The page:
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Come il mondo ha cambiato i social media

An Italian Translation of How the World Changed Social Media

Daniel Miller, Dr Elisabetta Costa, Nell Haynes, Tom McDonald, Dr Razvan Nicolescu, Jolynna Sinanan, Juliano Spyer, Shriram Venkatraman, and Xinyuan Wang and translated by Gabriella D’Agostino and Vincenzo Matera

ISBN: 9781787355576

Publication: January 24, 2019

Series: Why We Post

What is this?
Come il mondo ha cambiato i social media è il volume complessivo di comparazione dei risultati di un’ampia indagine etnografica, coordinata da Daniel Miller, dall’eloquente titolo “Why We Post”. Nove ricercatori, incluso Miller, hanno trascorso 15 mesi sul campo, in diversi paesi del mondo (Italia del sud, Turchia sudorientale, due siti in Cina, area rurale e area industriale, Trinidad, Inghilterra, India del sud, Cile settentrionale e Brasile) a osservare e studiare, con un approccio etnografico, i modi in cui le persone usano i social media. È un fatto indiscutibile che i social sono entrati nella nostra vita con prepotenza, in modo capillare, per certi aspetti invasivo. Con un linguaggio fluido, talvolta anche colloquiale, il lettore è condotto all’interno di un ambito che gli sembra di conoscere, se non altro perché ne siamo tutti, più o meno, utenti, scoprendo però quanto di valori, di comportamenti culturalmente codificati, di ‘polizia morale’ ci sia dentro i social media. L’approccio qui presentato parte infatti da un’idea un po’ diversa rispetto a quelle più diffuse, e avvalorata nel corso della ricerca: se è indubbio che i social media hanno cambiato il mondo, la questione più interessante riguarda però il modo in cui il mondo li ha cambiati.

Daniel Miller is Professor of Anthropology at UCL, author/editor of 39 books including How the World Changed Social Media, Social Media in an English Village, Tales from Facebook, Digital Anthropology, (Ed. with H. Horst), The Internet: an Ethnographic Approach (with D. Slater), Webcam (with J. Sinanan), The Comfort of Things, A Theory of Shopping, and Stuff.

Elisabetta Costa is Post-doctoral Research Fellow at the British Institute at Ankara (BIAA). She is an anthropologist specialising in the study of digital media, social media, journalism, politics, and gender in Turkey and the Middle East.

Razvan Nicolescu is a Research Associate at University College London, from where he obtained his PhD in 2013. Trained both in telecommunications and anthropology, he has conducted ethnographic research in Romania and Italy. His research interests focus on visibility and digital anthropology; political economy, governance, and informality; feelings, subjectivity, and normativity.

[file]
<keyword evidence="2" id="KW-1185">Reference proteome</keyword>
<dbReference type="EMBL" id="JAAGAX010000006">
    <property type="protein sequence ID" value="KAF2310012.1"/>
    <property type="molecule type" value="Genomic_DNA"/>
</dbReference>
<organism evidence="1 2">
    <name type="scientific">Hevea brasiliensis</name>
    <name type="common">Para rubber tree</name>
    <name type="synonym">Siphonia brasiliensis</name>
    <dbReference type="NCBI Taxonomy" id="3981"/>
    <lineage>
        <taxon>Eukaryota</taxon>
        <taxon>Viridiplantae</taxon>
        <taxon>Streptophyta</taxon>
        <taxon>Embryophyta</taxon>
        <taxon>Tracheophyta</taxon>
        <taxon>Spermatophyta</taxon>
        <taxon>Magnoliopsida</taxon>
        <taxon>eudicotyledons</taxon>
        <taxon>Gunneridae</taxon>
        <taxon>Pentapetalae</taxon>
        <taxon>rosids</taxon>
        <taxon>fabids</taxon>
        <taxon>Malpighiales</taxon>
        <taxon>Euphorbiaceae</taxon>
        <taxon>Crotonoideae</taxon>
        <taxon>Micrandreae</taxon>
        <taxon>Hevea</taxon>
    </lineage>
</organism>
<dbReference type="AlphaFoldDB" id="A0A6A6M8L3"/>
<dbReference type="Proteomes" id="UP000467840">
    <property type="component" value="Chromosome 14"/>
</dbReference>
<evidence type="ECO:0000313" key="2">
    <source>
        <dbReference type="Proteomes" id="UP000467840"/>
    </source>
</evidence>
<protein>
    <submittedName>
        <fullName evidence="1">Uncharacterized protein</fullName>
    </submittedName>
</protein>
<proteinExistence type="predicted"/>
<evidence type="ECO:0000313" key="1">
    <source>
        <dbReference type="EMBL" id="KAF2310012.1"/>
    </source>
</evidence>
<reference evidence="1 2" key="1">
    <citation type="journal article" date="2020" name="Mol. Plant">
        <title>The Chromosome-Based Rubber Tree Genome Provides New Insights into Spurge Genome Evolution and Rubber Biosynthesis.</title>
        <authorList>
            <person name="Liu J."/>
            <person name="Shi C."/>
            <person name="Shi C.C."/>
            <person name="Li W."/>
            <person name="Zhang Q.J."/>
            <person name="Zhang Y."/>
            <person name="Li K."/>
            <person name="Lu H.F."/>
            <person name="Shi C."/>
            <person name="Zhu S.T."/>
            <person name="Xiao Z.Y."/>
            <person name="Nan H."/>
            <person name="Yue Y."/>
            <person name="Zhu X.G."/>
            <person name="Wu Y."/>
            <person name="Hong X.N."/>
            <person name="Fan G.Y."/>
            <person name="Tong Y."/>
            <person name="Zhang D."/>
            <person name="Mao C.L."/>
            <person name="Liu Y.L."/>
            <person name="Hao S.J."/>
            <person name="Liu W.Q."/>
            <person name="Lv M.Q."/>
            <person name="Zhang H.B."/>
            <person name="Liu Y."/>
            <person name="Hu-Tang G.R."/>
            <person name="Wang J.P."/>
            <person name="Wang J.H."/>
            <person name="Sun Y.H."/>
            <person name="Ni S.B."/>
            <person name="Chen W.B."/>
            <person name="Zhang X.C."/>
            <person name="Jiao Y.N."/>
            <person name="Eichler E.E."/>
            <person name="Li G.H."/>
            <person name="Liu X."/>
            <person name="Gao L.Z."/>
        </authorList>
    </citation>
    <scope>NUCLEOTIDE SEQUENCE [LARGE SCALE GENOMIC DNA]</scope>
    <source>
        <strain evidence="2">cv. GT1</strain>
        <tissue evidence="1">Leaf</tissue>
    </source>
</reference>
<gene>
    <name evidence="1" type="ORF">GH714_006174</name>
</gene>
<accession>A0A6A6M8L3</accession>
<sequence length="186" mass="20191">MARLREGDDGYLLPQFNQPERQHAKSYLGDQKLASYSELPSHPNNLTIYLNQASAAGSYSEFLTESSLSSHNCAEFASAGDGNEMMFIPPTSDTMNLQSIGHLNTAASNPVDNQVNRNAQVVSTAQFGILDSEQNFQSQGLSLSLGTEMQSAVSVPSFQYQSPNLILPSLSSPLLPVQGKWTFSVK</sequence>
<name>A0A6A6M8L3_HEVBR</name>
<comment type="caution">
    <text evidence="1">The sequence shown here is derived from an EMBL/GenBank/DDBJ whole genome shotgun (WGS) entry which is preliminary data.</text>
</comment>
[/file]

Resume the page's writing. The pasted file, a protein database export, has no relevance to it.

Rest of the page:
Jolynna Sinanan is Vice Chancellor’s Postdoctoral Research Fellow at RMIT University, Melbourne. From 2011-2014, she was Research Fellow in Anthropology at UCL. She is co-author How the World Changed Social Media (with eight others) and Webcam. Her areas of research are digital ethnography, new media, migration and gender in Trinidad, Australia, and Singapore.

Juliano Spyer is Honorary Research Associate at UCL's Department of Anthropology, where he also obtained his PhD. His research interests include digital anthropology, online research methods, learning and apprenticeship, DIY/participatory media and Christianity.. Previously, he created and managed social media projects in the United States and Latin America, and published the first book about social media in Brazil (Conectado, 2007).

Nell Haynes is a Postdoctoral Fellow at Pontificia Universidad Católica de Chile in Santiago. She received her PhD in Anthropology from the American University in 2013. Her research addresses themes of performance, authenticity, globalisation, and gendered and ethnic identification in Bolivia and Chile.

Shriram Venkatraman has a PhD in Anthropology from UCL and is currently an Assistant Professor at Indraprastha Institute of Information Technology, Delhi (IIITD). He is a trained professional statistician and, prior to his doctoral studies, held leadership positions at Walmart in the USA. His research interests include workplace technologies, organisational culture and entrepreneurship.

Tom McDonald is Assistant Professor in the Department of Sociology, The University of Hong Kong. He received his PhD in Anthropology from UCL in 2013 and has published numerous academic articles on internet use and consumption practices in China.

Xinyuan Wang is a PhD candidate at the Dept. of Anthropology at UCL. She obtained her MSc from the UCL’s Digital Anthropology Programme. She is an artist in Chinese traditional painting and calligraphy. She translated (Horst and Miller Eds.) Digital Anthropology into Chinese and contributed a piece on Digital Anthropology in China. Twitter @amberwanguk

Format: Open Access PDF

286 Pages

45 colour illustrations Illustrations

45 colour illustrations

ISBN: 9781787355576

Publication: January 24, 2019

Series: Why We Post

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